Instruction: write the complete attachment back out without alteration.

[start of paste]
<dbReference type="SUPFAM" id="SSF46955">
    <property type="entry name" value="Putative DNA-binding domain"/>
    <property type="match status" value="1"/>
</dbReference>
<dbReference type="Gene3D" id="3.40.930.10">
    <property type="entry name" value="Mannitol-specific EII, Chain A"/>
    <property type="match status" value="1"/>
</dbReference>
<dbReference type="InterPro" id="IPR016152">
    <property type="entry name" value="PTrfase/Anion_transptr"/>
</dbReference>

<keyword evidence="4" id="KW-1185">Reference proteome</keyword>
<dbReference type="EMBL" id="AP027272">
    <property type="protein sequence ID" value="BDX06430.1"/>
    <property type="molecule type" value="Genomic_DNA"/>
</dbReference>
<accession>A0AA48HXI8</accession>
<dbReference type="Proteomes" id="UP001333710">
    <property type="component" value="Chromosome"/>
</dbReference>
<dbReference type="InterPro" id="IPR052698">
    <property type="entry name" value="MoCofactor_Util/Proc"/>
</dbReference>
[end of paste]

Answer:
<dbReference type="SUPFAM" id="SSF46955">
    <property type="entry name" value="Putative DNA-binding domain"/>
    <property type="match status" value="1"/>
</dbReference>
<dbReference type="Gene3D" id="3.40.930.10">
    <property type="entry name" value="Mannitol-specific EII, Chain A"/>
    <property type="match status" value="1"/>
</dbReference>
<dbReference type="InterPro" id="IPR016152">
    <property type="entry name" value="PTrfase/Anion_transptr"/>
</dbReference>

<keyword evidence="4" id="KW-1185">Reference proteome</keyword>
<dbReference type="EMBL" id="AP027272">
    <property type="protein sequence ID" value="BDX06430.1"/>
    <property type="molecule type" value="Genomic_DNA"/>
</dbReference>
<accession>A0AA48HXI8</accession>
<dbReference type="Proteomes" id="UP001333710">
    <property type="component" value="Chromosome"/>
</dbReference>
<dbReference type="InterPro" id="IPR052698">
    <property type="entry name" value="MoCofactor_Util/Proc"/>
</dbReference>